An = p M c 0 C ' * , t i 4 . Fc = ferrocenyl. Fur = 2.3-dihydrobenzofuran-5-yL To1 = /I-MeC,H, Directl)
Table 1 , Rclatiw rc.ictivilic\ ol'carbocations t o n a r d allylsilanes (CH,CI,. -70 C)
.ind electrnphilicit) p'mineters.
*
*
I
-
mc.i\urcd i-;ite comtaiitr .ire marked by dots, results from competition expcriments b) shaded bars.
Received: M;I) 13. 19'15 (Z 79841E]
German version: Anprit. Chcwi. 1995. /07.2478 2430
selectivity docs not occur until the rate constant k of one of the
parallel reactions exceeds lo8 L mol-' s-', that is, when the
inore reactive competitor approaches the diffusion limit." 3 1 Figure 1 now unambiguously corroborates the conclusion that constant selectivity relationships and the reactivity -selectivity principle hold in different ranges of reactivity, as previously derived
''1
from studies of' relative rea~tivities."~.
Kinetic investigations of laser-flash photolytically generated
carbocations i n acetonitrile at 20 "C showed that different types
of highly reactive uncharged nucleophiles react with almost
identical rate constants k = (2-4) x lo9 L mol-' s-',['I indicating that this value corresponds to the diffusion limit. As
acetonitrile and dichloromethane have almost identical viscosities at 20 C (qcH3cN= 0.39 mPa s, qCH2C12
= 0.43 mPa s), one
Keywords: carbocations kinetics linear frec energy relationships . reactivity-selectivity principle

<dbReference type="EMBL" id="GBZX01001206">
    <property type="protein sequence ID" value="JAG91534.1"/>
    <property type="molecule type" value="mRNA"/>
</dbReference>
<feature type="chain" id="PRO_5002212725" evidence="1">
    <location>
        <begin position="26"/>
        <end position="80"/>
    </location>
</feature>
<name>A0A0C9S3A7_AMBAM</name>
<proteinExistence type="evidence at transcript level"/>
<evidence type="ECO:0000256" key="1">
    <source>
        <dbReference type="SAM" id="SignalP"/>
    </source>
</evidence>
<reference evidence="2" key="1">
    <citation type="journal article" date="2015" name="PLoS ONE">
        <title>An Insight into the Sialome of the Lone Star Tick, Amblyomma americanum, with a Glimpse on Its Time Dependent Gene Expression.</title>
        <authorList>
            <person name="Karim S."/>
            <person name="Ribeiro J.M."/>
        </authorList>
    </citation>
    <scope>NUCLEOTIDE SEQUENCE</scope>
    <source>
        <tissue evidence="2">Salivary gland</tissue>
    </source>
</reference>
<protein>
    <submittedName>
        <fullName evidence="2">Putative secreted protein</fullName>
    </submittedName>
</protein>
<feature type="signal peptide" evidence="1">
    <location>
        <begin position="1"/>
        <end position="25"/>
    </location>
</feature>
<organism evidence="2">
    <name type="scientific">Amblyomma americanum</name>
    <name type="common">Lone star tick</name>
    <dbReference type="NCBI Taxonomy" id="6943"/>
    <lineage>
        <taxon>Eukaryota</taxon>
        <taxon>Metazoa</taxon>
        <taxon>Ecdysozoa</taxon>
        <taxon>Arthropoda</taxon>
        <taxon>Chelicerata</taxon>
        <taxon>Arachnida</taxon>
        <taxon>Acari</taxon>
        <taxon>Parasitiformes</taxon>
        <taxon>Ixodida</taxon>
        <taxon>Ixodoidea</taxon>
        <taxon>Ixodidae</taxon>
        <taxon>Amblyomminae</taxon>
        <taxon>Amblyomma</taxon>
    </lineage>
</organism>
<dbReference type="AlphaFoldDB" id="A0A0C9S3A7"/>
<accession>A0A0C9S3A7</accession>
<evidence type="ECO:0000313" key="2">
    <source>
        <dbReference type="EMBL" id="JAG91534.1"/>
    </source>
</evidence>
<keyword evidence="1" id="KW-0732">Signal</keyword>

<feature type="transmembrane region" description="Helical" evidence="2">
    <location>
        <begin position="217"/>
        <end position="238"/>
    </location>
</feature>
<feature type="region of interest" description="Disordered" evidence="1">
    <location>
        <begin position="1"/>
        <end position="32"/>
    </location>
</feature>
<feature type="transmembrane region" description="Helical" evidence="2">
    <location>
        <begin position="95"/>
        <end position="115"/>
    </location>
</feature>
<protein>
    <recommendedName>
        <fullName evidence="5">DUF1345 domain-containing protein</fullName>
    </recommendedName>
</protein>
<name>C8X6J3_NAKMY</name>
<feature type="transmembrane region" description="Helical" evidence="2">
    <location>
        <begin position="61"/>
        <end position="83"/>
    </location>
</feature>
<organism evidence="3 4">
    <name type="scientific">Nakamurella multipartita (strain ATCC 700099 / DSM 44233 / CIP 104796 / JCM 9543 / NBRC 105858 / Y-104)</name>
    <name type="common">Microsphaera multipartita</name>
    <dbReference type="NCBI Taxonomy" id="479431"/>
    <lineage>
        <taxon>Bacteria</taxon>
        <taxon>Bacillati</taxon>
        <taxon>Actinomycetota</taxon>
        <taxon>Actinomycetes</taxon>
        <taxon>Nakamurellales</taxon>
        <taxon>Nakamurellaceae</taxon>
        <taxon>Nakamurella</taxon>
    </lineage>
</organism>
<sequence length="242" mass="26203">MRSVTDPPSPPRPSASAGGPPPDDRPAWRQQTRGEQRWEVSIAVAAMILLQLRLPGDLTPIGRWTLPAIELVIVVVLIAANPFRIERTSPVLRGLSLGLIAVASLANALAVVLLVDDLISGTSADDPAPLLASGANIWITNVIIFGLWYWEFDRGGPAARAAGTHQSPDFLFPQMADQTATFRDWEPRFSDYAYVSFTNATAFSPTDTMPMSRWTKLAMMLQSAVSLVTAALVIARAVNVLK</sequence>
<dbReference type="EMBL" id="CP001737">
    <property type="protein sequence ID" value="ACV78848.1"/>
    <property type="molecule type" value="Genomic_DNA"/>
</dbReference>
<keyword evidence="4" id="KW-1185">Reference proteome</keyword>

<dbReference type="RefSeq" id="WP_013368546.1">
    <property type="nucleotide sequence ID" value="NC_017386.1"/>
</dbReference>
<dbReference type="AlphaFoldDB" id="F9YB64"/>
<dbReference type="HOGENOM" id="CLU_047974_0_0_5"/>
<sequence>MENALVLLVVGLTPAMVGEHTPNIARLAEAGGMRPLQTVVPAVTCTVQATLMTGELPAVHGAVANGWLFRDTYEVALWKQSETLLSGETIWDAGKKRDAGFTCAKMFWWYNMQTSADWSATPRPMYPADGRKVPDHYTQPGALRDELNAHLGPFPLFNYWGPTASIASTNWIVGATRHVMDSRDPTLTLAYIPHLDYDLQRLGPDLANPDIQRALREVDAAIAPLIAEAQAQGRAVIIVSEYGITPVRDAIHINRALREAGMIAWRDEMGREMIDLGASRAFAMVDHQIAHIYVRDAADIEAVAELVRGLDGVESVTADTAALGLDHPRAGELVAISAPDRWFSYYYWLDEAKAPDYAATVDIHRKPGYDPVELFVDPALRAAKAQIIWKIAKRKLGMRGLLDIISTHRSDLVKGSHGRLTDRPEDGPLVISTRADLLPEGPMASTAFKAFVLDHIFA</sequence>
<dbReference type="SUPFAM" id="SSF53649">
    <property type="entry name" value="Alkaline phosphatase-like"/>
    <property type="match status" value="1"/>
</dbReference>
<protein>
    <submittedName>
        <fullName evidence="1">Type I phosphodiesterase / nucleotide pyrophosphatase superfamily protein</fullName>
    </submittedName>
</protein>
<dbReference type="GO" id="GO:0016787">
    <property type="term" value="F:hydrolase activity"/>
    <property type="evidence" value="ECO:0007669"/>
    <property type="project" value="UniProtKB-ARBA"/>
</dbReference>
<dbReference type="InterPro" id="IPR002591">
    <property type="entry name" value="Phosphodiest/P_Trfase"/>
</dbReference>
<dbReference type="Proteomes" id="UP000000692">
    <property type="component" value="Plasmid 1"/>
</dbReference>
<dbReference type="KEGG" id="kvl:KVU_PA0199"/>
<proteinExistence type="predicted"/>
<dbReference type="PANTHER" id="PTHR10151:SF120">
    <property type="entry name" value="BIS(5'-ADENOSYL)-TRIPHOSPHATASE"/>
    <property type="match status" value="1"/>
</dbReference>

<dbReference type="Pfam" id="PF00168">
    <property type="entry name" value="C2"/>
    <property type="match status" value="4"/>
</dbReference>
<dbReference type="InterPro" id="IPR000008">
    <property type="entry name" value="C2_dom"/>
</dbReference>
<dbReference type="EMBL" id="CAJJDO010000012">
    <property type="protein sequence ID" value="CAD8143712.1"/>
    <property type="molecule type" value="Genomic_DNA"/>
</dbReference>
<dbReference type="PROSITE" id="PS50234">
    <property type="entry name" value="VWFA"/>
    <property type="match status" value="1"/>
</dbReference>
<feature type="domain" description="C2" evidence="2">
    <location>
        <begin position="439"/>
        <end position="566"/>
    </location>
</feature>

[ I ] H . Mayr, M. Patr. A i i q w C ' h c i i i . 1994. /Oh. 9YO -1010. 41i,qiw. C'hwii. fin Ed.
t i i g l . 1994. -3.3. 938-957.
[ 7 ] H. M a y . 1). Rau. C/icwi. Ber.. 1994. 137. 2493- 249X
[ 3 ] H. M a y , G . Gorath. .i! A m Cheni. So?. 1995. 117. 7x62 7XhX.
[4] H. Mayr. R. Pock. C/io?i.Bcw 1986. 119. 2473- 2496
[ S ] R . Pock. H. Mayr. Chlcnr Bcdr. 1986. 1 1 9 ~24'17 -1509.
[6] H. M a y . R. Pock. f i ~ o / i ~ i i r o1986,
n 42. 421 1-4214.
(71 J. Bartl. S. Steenken. H. M a y , J. ,4111.Clirin. S o . 1991. 11.j. 771(1-7716.
[XI M Pat/. H. Mayr. J. Bartl. S. Steenken. AII,~L'II~.C / i m 1995. 107. 519-521;
An,qeiv. Cliem I n t . Ed. Eiip1. 1995. 34. 490-492.
19) a ) 0. Exner. J1 c'11~1n.
Sot.. Prrkiii Tr<iii\.2 1993. 973 97Y. h) I. E Leftler, E.
( h i n n x l d . Rurcr und Eqirilih~iuof ( ' i i i ~ n i t ~Rwii
d